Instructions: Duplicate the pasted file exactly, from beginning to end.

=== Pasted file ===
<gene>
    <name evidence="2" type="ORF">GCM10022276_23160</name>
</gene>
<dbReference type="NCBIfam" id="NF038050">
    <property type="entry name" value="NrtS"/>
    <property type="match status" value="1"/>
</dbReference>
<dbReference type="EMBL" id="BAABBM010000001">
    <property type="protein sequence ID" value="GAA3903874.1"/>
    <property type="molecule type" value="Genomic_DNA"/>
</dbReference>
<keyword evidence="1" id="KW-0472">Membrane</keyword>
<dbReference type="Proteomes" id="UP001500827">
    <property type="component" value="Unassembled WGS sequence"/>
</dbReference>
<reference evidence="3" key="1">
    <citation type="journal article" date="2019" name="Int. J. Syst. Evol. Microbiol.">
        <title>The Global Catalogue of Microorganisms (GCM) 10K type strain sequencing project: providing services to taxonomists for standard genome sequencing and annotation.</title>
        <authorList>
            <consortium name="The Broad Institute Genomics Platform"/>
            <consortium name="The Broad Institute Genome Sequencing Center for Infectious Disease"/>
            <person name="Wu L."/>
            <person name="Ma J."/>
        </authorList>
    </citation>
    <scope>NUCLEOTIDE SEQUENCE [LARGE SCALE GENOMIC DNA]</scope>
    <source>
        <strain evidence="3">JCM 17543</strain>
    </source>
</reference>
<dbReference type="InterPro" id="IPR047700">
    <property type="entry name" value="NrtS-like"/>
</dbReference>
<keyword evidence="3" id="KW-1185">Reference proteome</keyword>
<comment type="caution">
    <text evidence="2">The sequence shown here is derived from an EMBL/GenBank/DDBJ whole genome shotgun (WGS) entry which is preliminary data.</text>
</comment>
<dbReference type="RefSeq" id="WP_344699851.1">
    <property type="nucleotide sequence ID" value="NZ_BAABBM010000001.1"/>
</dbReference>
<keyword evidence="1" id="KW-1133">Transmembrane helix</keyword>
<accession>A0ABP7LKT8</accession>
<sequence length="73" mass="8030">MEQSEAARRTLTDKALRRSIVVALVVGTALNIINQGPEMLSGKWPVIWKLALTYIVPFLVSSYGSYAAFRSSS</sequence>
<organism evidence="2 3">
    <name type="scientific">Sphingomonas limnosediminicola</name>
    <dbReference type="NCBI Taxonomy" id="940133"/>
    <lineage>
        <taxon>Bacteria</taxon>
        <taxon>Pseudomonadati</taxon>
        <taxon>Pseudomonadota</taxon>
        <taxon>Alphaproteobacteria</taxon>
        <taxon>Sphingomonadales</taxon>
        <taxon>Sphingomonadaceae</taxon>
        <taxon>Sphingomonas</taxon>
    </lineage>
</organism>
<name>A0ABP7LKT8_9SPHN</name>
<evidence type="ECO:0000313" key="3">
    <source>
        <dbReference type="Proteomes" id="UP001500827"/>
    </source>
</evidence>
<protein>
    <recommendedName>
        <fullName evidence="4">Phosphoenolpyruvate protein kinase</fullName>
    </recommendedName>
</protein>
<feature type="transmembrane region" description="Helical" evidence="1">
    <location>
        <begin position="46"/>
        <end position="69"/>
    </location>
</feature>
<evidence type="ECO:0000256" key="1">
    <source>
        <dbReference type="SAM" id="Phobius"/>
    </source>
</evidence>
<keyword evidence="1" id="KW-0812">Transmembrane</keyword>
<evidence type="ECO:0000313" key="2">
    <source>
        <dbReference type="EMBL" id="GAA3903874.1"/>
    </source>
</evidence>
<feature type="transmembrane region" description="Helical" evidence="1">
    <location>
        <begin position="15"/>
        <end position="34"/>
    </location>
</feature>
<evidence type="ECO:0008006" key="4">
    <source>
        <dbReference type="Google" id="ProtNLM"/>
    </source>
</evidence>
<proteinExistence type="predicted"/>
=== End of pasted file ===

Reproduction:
<gene>
    <name evidence="2" type="ORF">GCM10022276_23160</name>
</gene>
<dbReference type="NCBIfam" id="NF038050">
    <property type="entry name" value="NrtS"/>
    <property type="match status" value="1"/>
</dbReference>
<dbReference type="EMBL" id="BAABBM010000001">
    <property type="protein sequence ID" value="GAA3903874.1"/>
    <property type="molecule type" value="Genomic_DNA"/>
</dbReference>
<keyword evidence="1" id="KW-0472">Membrane</keyword>
<dbReference type="Proteomes" id="UP001500827">
    <property type="component" value="Unassembled WGS sequence"/>
</dbReference>
<reference evidence="3" key="1">
    <citation type="journal article" date="2019" name="Int. J. Syst. Evol. Microbiol.">
        <title>The Global Catalogue of Microorganisms (GCM) 10K type strain sequencing project: providing services to taxonomists for standard genome sequencing and annotation.</title>
        <authorList>
            <consortium name="The Broad Institute Genomics Platform"/>
            <consortium name="The Broad Institute Genome Sequencing Center for Infectious Disease"/>
            <person name="Wu L."/>
            <person name="Ma J."/>
        </authorList>
    </citation>
    <scope>NUCLEOTIDE SEQUENCE [LARGE SCALE GENOMIC DNA]</scope>
    <source>
        <strain evidence="3">JCM 17543</strain>
    </source>
</reference>
<dbReference type="InterPro" id="IPR047700">
    <property type="entry name" value="NrtS-like"/>
</dbReference>
<keyword evidence="3" id="KW-1185">Reference proteome</keyword>
<comment type="caution">
    <text evidence="2">The sequence shown here is derived from an EMBL/GenBank/DDBJ whole genome shotgun (WGS) entry which is preliminary data.</text>
</comment>
<dbReference type="RefSeq" id="WP_344699851.1">
    <property type="nucleotide sequence ID" value="NZ_BAABBM010000001.1"/>
</dbReference>
<keyword evidence="1" id="KW-1133">Transmembrane helix</keyword>
<accession>A0ABP7LKT8</accession>
<sequence length="73" mass="8030">MEQSEAARRTLTDKALRRSIVVALVVGTALNIINQGPEMLSGKWPVIWKLALTYIVPFLVSSYGSYAAFRSSS</sequence>
<organism evidence="2 3">
    <name type="scientific">Sphingomonas limnosediminicola</name>
    <dbReference type="NCBI Taxonomy" id="940133"/>
    <lineage>
        <taxon>Bacteria</taxon>
        <taxon>Pseudomonadati</taxon>
        <taxon>Pseudomonadota</taxon>
        <taxon>Alphaproteobacteria</taxon>
        <taxon>Sphingomonadales</taxon>
        <taxon>Sphingomonadaceae</taxon>
        <taxon>Sphingomonas</taxon>
    </lineage>
</organism>
<name>A0ABP7LKT8_9SPHN</name>
<evidence type="ECO:0000313" key="3">
    <source>
        <dbReference type="Proteomes" id="UP001500827"/>
    </source>
</evidence>
<protein>
    <recommendedName>
        <fullName evidence="4">Phosphoenolpyruvate protein kinase</fullName>
    </recommendedName>
</protein>
<feature type="transmembrane region" description="Helical" evidence="1">
    <location>
        <begin position="46"/>
        <end position="69"/>
    </location>
</feature>
<evidence type="ECO:0000256" key="1">
    <source>
        <dbReference type="SAM" id="Phobius"/>
    </source>
</evidence>
<keyword evidence="1" id="KW-0812">Transmembrane</keyword>
<evidence type="ECO:0000313" key="2">
    <source>
        <dbReference type="EMBL" id="GAA3903874.1"/>
    </source>
</evidence>
<feature type="transmembrane region" description="Helical" evidence="1">
    <location>
        <begin position="15"/>
        <end position="34"/>
    </location>
</feature>
<evidence type="ECO:0008006" key="4">
    <source>
        <dbReference type="Google" id="ProtNLM"/>
    </source>
</evidence>
<proteinExistence type="predicted"/>